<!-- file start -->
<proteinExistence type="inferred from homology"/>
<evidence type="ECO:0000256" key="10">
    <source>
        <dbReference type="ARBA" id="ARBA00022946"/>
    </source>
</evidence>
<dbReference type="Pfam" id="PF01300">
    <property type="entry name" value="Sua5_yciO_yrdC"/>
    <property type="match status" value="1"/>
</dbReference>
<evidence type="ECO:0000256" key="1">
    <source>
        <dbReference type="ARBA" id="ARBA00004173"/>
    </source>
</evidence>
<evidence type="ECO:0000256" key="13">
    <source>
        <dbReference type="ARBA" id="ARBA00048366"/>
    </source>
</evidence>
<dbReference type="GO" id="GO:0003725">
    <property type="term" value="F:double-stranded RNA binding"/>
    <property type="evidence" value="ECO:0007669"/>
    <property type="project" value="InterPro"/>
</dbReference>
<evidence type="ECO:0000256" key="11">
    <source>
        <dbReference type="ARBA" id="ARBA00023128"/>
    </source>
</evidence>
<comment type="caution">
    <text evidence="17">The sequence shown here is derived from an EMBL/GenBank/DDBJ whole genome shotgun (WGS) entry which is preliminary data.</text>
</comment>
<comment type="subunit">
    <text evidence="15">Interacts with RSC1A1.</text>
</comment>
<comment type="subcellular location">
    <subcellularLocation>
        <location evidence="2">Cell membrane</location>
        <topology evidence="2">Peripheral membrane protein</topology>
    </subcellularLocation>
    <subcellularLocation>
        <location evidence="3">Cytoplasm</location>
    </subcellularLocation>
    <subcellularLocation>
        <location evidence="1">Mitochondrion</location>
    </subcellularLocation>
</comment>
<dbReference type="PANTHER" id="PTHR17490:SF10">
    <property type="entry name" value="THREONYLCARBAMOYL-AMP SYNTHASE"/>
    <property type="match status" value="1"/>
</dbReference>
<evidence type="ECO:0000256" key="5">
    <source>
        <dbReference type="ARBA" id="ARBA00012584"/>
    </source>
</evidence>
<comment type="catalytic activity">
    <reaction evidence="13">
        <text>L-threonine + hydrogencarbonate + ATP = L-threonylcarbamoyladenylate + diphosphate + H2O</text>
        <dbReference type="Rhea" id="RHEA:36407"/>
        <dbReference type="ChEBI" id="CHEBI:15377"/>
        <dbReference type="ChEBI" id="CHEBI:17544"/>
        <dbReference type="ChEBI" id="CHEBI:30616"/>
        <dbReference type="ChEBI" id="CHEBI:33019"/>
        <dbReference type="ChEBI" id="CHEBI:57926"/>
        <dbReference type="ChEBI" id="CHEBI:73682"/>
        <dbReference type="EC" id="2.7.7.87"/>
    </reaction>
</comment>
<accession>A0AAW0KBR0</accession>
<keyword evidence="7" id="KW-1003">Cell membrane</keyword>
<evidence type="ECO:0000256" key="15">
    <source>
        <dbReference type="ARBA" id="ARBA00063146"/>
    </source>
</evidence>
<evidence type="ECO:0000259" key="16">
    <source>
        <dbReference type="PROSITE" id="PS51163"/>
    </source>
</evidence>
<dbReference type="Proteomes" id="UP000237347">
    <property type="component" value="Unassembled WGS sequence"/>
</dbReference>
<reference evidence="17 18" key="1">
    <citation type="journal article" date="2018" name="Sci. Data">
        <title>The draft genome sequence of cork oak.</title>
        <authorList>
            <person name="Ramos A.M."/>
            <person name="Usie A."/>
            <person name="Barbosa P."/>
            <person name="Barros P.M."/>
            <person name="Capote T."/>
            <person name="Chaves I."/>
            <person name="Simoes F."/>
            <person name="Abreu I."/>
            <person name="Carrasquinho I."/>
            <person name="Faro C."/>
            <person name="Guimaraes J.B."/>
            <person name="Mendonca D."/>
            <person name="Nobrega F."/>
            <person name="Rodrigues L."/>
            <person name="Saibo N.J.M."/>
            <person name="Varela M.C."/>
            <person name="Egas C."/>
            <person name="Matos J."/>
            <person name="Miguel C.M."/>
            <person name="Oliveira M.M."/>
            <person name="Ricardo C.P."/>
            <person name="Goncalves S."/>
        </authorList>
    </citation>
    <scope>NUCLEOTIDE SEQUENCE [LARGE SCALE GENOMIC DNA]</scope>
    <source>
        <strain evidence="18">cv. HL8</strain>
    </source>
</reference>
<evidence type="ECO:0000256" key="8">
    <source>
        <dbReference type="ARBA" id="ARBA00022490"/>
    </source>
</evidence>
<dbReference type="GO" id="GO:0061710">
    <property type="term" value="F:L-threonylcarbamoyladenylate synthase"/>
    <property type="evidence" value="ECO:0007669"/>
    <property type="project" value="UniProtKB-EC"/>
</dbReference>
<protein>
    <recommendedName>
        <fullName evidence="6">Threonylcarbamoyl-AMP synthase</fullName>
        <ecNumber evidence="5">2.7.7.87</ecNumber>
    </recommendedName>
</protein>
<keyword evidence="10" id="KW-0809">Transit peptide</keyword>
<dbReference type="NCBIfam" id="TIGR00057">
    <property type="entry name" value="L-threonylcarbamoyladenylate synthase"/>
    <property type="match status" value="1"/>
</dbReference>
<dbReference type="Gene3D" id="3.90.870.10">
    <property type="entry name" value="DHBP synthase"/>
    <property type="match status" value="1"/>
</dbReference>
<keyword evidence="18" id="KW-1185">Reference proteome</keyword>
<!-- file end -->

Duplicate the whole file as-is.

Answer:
<proteinExistence type="inferred from homology"/>
<evidence type="ECO:0000256" key="10">
    <source>
        <dbReference type="ARBA" id="ARBA00022946"/>
    </source>
</evidence>
<dbReference type="Pfam" id="PF01300">
    <property type="entry name" value="Sua5_yciO_yrdC"/>
    <property type="match status" value="1"/>
</dbReference>
<evidence type="ECO:0000256" key="1">
    <source>
        <dbReference type="ARBA" id="ARBA00004173"/>
    </source>
</evidence>
<evidence type="ECO:0000256" key="13">
    <source>
        <dbReference type="ARBA" id="ARBA00048366"/>
    </source>
</evidence>
<dbReference type="GO" id="GO:0003725">
    <property type="term" value="F:double-stranded RNA binding"/>
    <property type="evidence" value="ECO:0007669"/>
    <property type="project" value="InterPro"/>
</dbReference>
<evidence type="ECO:0000256" key="11">
    <source>
        <dbReference type="ARBA" id="ARBA00023128"/>
    </source>
</evidence>
<comment type="caution">
    <text evidence="17">The sequence shown here is derived from an EMBL/GenBank/DDBJ whole genome shotgun (WGS) entry which is preliminary data.</text>
</comment>
<comment type="subunit">
    <text evidence="15">Interacts with RSC1A1.</text>
</comment>
<comment type="subcellular location">
    <subcellularLocation>
        <location evidence="2">Cell membrane</location>
        <topology evidence="2">Peripheral membrane protein</topology>
    </subcellularLocation>
    <subcellularLocation>
        <location evidence="3">Cytoplasm</location>
    </subcellularLocation>
    <subcellularLocation>
        <location evidence="1">Mitochondrion</location>
    </subcellularLocation>
</comment>
<dbReference type="PANTHER" id="PTHR17490:SF10">
    <property type="entry name" value="THREONYLCARBAMOYL-AMP SYNTHASE"/>
    <property type="match status" value="1"/>
</dbReference>
<evidence type="ECO:0000256" key="5">
    <source>
        <dbReference type="ARBA" id="ARBA00012584"/>
    </source>
</evidence>
<comment type="catalytic activity">
    <reaction evidence="13">
        <text>L-threonine + hydrogencarbonate + ATP = L-threonylcarbamoyladenylate + diphosphate + H2O</text>
        <dbReference type="Rhea" id="RHEA:36407"/>
        <dbReference type="ChEBI" id="CHEBI:15377"/>
        <dbReference type="ChEBI" id="CHEBI:17544"/>
        <dbReference type="ChEBI" id="CHEBI:30616"/>
        <dbReference type="ChEBI" id="CHEBI:33019"/>
        <dbReference type="ChEBI" id="CHEBI:57926"/>
        <dbReference type="ChEBI" id="CHEBI:73682"/>
        <dbReference type="EC" id="2.7.7.87"/>
    </reaction>
</comment>
<accession>A0AAW0KBR0</accession>
<keyword evidence="7" id="KW-1003">Cell membrane</keyword>
<evidence type="ECO:0000256" key="15">
    <source>
        <dbReference type="ARBA" id="ARBA00063146"/>
    </source>
</evidence>
<evidence type="ECO:0000259" key="16">
    <source>
        <dbReference type="PROSITE" id="PS51163"/>
    </source>
</evidence>
<dbReference type="Proteomes" id="UP000237347">
    <property type="component" value="Unassembled WGS sequence"/>
</dbReference>
<reference evidence="17 18" key="1">
    <citation type="journal article" date="2018" name="Sci. Data">
        <title>The draft genome sequence of cork oak.</title>
        <authorList>
            <person name="Ramos A.M."/>
            <person name="Usie A."/>
            <person name="Barbosa P."/>
            <person name="Barros P.M."/>
            <person name="Capote T."/>
            <person name="Chaves I."/>
            <person name="Simoes F."/>
            <person name="Abreu I."/>
            <person name="Carrasquinho I."/>
            <person name="Faro C."/>
            <person name="Guimaraes J.B."/>
            <person name="Mendonca D."/>
            <person name="Nobrega F."/>
            <person name="Rodrigues L."/>
            <person name="Saibo N.J.M."/>
            <person name="Varela M.C."/>
            <person name="Egas C."/>
            <person name="Matos J."/>
            <person name="Miguel C.M."/>
            <person name="Oliveira M.M."/>
            <person name="Ricardo C.P."/>
            <person name="Goncalves S."/>
        </authorList>
    </citation>
    <scope>NUCLEOTIDE SEQUENCE [LARGE SCALE GENOMIC DNA]</scope>
    <source>
        <strain evidence="18">cv. HL8</strain>
    </source>
</reference>
<evidence type="ECO:0000256" key="8">
    <source>
        <dbReference type="ARBA" id="ARBA00022490"/>
    </source>
</evidence>
<dbReference type="GO" id="GO:0061710">
    <property type="term" value="F:L-threonylcarbamoyladenylate synthase"/>
    <property type="evidence" value="ECO:0007669"/>
    <property type="project" value="UniProtKB-EC"/>
</dbReference>
<protein>
    <recommendedName>
        <fullName evidence="6">Threonylcarbamoyl-AMP synthase</fullName>
        <ecNumber evidence="5">2.7.7.87</ecNumber>
    </recommendedName>
</protein>
<keyword evidence="10" id="KW-0809">Transit peptide</keyword>
<dbReference type="NCBIfam" id="TIGR00057">
    <property type="entry name" value="L-threonylcarbamoyladenylate synthase"/>
    <property type="match status" value="1"/>
</dbReference>
<dbReference type="Gene3D" id="3.90.870.10">
    <property type="entry name" value="DHBP synthase"/>
    <property type="match status" value="1"/>
</dbReference>
<keyword evidence="18" id="KW-1185">Reference proteome</keyword>